Louise hi - That is pretty much as it is balanced at the moment and everything is absolutely rigid. I have found a couple of settings in PHD2 that may help a little. Whilst the image of the main camera and the image of the guide camera are similar, it is plainly evident that it is better if they are carefully centred on the same object. Also the photosite size of the guide camera was not accurate whilst the focal length of the 'scope and Barlow X1.5 is! I should also calibrate again and see if that helps - otherwise it's a bit of a mystery!

David

It shouldn't matter whether target and guide images are centered. Have you entered the focal length of your guide scope into PHD2? Are you displaying the basic PHD2 tools that you need - guide star profile, bullseye target etc. What PHD2 settings are you using? If you're imaging with the Evo 72, that's a short focal length so guiding requirements are fairly minimal and should work beautifully on your mount (If your  seeing is good you should get guiding accurate to with an arc sec or 2, run the PHD2 guiding assistant to see how your mount behaves without guiding). Balancing out the dslr might be tricky. I take it you are pulse guiding with Ascom/Eqmod? I've no idea what you mean by "the photosite size of the guide camera was not accurate", and why are you using a Barlow - not a good idea! Maybe you can get a log file and/or a screen clip showing it all in action?

Louise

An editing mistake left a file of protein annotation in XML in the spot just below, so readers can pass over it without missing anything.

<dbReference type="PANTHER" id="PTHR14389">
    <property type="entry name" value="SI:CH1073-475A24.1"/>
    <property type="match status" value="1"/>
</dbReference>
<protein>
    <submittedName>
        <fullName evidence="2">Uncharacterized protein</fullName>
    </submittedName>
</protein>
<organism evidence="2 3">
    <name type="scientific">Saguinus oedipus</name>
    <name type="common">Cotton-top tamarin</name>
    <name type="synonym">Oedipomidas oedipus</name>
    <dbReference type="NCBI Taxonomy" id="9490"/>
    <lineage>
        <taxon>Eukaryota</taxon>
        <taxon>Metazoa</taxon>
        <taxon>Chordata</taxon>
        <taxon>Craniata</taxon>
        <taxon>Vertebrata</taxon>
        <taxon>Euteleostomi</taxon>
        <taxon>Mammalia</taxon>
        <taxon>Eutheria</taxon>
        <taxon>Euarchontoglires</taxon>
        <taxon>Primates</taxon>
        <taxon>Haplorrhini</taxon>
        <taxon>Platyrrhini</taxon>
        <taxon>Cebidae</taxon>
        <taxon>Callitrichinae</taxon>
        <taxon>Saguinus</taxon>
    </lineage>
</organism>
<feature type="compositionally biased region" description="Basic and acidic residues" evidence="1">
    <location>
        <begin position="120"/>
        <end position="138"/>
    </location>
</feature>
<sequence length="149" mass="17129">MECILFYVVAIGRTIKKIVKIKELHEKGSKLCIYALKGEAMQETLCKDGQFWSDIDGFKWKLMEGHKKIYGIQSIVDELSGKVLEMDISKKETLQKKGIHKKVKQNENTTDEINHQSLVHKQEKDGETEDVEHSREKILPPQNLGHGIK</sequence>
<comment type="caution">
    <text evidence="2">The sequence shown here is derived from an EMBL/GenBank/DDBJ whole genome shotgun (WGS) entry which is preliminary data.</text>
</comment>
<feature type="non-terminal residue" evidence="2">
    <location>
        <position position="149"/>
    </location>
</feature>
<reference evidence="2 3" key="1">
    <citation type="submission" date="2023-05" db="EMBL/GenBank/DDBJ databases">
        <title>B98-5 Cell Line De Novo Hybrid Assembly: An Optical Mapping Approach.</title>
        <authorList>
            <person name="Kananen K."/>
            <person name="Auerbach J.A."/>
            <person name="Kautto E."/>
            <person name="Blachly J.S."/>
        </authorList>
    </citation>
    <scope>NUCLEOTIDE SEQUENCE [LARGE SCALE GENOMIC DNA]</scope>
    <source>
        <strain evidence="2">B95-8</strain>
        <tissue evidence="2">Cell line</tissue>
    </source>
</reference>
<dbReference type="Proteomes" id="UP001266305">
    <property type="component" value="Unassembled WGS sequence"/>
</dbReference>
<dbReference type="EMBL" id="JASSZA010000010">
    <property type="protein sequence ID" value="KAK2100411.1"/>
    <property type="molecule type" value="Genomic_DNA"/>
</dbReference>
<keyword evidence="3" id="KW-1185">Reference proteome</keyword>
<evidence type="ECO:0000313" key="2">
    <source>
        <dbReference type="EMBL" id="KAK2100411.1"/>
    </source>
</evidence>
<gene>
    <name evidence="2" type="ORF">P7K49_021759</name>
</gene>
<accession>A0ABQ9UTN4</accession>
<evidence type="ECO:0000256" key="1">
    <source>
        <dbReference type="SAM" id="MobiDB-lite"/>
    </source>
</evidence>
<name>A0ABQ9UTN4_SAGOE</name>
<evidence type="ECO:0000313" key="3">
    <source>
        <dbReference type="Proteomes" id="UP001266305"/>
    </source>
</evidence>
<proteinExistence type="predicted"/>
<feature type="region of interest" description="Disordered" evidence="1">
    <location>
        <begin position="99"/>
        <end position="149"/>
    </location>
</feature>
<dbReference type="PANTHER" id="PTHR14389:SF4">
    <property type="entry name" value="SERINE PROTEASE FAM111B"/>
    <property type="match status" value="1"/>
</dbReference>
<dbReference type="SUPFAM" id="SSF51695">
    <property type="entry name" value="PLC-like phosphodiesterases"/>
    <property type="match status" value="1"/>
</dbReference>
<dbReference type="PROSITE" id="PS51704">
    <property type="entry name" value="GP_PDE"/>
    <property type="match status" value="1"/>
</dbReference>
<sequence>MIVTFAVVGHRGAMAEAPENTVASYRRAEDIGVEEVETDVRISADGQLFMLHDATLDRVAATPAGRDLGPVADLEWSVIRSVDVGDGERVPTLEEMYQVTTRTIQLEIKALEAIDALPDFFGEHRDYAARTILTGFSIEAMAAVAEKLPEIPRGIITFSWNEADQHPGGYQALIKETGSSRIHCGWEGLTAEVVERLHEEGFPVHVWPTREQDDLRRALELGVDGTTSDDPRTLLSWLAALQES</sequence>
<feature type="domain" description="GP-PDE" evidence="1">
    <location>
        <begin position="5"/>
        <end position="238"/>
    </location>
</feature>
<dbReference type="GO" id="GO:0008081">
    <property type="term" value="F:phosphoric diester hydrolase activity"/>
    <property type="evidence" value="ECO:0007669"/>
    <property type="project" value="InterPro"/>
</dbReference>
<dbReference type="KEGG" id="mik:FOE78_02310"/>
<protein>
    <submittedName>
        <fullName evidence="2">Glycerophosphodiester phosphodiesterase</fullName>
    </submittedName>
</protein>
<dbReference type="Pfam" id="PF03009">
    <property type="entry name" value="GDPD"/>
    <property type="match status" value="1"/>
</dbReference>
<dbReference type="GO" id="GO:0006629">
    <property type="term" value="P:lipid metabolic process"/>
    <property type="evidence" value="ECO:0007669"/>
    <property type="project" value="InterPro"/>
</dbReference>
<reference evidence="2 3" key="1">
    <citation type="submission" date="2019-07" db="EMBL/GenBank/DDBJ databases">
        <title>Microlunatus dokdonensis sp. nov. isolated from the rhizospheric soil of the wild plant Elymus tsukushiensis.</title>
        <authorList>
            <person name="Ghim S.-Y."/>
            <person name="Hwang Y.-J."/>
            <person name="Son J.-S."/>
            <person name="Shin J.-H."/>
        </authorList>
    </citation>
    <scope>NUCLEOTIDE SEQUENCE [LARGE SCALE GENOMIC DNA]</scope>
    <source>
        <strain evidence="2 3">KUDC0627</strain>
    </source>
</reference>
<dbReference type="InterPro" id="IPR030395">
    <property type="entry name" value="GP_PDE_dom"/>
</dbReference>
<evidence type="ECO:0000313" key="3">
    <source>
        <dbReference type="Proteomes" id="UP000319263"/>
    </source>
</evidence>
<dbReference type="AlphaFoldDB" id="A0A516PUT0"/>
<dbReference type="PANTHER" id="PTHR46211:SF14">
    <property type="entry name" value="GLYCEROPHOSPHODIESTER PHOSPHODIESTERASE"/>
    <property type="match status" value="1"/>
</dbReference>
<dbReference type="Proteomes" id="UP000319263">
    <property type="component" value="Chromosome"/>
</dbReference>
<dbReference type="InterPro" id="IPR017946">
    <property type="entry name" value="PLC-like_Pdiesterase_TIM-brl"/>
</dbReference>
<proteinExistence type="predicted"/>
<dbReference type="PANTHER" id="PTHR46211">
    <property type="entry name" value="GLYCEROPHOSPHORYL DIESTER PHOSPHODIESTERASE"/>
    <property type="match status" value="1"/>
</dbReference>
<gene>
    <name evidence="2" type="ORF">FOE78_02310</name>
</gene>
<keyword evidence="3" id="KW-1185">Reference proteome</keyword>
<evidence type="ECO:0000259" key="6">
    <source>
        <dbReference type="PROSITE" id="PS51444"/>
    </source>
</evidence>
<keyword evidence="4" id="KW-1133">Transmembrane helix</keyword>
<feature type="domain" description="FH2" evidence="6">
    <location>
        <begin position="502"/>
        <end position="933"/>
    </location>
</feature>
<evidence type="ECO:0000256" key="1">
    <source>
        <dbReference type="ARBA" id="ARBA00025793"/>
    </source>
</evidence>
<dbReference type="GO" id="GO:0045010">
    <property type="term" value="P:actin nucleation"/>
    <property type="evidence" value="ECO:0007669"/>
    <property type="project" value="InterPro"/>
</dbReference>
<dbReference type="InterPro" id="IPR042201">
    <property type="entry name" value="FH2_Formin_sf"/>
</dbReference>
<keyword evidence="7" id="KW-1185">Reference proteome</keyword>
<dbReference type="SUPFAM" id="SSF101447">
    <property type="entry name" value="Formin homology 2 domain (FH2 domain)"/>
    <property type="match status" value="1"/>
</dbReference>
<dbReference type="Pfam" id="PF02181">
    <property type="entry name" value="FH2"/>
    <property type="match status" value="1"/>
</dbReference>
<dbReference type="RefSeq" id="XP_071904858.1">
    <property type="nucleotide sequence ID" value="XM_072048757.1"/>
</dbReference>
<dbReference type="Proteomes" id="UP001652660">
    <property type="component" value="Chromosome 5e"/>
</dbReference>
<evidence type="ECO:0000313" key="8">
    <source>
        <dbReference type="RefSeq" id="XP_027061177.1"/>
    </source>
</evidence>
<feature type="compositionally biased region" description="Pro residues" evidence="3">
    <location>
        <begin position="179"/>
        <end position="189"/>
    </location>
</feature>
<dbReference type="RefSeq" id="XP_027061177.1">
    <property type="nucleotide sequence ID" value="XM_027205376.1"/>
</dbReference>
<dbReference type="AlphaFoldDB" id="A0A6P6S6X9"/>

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I'm using an Altair Wave Series 115 refractor with a Starlight Xpress Trius-694 camera. The guide camera is a Lodestar x2 through a TS-50 and Barlow x1.5. The image from the guide camera is very good and the ratio of guiding to imaging is 1:1.6 which I understand to be quite good for this set-up. I do have an SW ST80 where the ratio is 1: 2.2 which is OK, but the clarity of the stars is not particularly good. Using the TS-50 on its own pushes the ratio a bit far and the image through the Barlow and TS-50 is better than that using the ST80, so I've settled on that for the time being. The photosites (pixels) are the active cells on the chip and PHD2 seems to presume they are square as there is only one box available to enter the size. The Lodestar x2 has rectangular photosites (pixels) that are 8.4um x 9.8um. For some odd reason I had this set to 8.0um, but have now set it to 9.1um as the mean. I'm currently waiting for some clear sky to recalibrate PHD2 and run the guiding assistant. If I can get the RMS total error below 0.8 then I should be a happy bunny.